As I’ve noted (Hardware Makes Software Pricing Harder and Software Pricing Followup: Fractional CPU Pricing) technical advances are muddying the waters for enterprise software vendors. Until now, Oracle had insisted that customers purchase licenses for every CPU on a Sun box, even if the customer was using partitions to limit the number of CPUs running their Oracle database. Oracle argued that the partitioning was not absolute and customers could overshoot their CPU allotment. With list prices at $40,000 per CPU, the difference adds up quickly.

With Solaris 10, the latest version of Sun’s operating system, firm limits on CPU partitions made Oracle more comfortable. Now, customers only need to pay for the CPUs on the partition running Oracle.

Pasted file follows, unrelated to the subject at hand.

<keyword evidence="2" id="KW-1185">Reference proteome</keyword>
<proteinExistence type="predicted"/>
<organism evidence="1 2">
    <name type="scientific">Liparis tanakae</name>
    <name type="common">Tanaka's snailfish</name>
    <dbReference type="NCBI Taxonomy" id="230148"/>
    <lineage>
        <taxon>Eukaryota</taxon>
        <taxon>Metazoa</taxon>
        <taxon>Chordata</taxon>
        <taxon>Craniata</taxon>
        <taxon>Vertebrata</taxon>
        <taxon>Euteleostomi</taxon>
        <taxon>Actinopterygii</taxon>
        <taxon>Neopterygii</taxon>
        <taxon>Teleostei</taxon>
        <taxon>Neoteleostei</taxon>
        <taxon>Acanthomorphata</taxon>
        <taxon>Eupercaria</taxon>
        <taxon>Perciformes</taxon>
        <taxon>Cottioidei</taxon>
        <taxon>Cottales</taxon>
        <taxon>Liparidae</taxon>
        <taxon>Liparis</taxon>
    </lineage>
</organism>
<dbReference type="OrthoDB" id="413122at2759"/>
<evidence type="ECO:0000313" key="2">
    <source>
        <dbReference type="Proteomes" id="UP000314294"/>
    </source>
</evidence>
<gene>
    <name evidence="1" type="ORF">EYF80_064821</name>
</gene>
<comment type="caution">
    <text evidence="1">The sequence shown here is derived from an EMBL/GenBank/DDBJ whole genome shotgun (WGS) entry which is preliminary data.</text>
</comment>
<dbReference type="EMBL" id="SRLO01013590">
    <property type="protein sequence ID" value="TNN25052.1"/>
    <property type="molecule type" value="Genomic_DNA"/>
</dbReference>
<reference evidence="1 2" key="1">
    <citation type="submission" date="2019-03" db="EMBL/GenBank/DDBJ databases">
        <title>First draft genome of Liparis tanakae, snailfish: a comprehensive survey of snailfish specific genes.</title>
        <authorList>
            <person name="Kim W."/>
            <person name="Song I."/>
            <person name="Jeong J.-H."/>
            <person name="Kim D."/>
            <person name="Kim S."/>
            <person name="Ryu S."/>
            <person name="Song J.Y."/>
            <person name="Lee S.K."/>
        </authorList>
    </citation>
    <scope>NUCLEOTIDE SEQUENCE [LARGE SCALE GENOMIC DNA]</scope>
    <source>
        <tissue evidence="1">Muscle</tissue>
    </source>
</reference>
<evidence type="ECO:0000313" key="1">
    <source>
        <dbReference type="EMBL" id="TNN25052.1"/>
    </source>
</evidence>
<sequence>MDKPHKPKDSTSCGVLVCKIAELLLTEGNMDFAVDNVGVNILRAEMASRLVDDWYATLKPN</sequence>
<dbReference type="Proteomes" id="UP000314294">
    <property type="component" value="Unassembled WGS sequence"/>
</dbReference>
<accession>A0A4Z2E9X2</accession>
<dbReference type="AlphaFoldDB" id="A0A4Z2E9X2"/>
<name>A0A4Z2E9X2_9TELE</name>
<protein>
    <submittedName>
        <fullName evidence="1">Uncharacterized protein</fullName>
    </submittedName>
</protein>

Technical details aside, the arrangement restores competitiveness to one of the most potent combinations in enterprise computing– running Oracle databases on Solaris-based systems. The earlier arrangement had cost Sun a lot of deals against other hardware vendors who could provide a lower Total Cost of Ownership (TCO).

Sometimes it’s not enough to consider your own pricing and competitive pricing– you need to think about “ecosystem pricing” from the customer’s perspective. (See The Value-Price Waterfall for more thoughts on the customer’s view of your pricing.)

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